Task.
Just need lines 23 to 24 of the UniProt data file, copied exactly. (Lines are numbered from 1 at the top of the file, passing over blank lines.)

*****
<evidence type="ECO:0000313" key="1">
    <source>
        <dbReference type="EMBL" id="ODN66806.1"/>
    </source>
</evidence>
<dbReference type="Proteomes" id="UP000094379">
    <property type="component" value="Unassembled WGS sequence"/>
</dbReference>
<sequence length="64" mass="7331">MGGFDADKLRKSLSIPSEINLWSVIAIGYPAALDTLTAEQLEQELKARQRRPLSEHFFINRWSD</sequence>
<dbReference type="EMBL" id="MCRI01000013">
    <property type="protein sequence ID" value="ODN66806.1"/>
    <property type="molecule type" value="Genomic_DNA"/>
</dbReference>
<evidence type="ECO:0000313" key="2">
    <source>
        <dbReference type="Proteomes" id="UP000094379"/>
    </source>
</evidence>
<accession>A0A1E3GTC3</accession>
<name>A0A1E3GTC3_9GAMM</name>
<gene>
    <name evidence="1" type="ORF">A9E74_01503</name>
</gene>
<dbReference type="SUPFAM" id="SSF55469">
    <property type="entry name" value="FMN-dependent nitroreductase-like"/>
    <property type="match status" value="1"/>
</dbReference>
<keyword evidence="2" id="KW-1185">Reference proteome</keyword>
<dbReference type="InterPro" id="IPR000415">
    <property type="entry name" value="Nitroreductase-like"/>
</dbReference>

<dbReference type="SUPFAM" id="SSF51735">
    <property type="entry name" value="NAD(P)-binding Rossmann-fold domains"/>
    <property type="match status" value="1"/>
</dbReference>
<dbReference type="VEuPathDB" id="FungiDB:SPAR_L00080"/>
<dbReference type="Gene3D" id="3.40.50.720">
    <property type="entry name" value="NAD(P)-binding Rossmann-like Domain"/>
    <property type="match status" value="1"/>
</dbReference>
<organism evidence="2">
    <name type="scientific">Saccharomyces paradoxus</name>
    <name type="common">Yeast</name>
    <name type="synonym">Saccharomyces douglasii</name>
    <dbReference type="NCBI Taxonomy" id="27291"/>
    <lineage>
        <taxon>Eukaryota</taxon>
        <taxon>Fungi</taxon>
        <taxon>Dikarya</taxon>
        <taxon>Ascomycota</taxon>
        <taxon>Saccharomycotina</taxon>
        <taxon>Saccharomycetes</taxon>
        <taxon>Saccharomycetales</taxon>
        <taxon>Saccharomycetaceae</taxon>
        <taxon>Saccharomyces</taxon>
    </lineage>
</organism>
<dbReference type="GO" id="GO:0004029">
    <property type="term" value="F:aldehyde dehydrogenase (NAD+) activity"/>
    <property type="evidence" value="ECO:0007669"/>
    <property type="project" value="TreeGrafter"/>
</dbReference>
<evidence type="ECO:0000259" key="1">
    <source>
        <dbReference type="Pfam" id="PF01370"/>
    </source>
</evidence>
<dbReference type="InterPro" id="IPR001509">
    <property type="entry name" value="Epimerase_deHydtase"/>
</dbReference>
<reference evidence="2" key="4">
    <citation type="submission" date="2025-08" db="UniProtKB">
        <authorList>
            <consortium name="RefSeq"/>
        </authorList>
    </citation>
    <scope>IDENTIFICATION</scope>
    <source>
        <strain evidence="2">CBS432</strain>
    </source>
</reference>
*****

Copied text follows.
</gene>
<dbReference type="SUPFAM" id="SSF55469">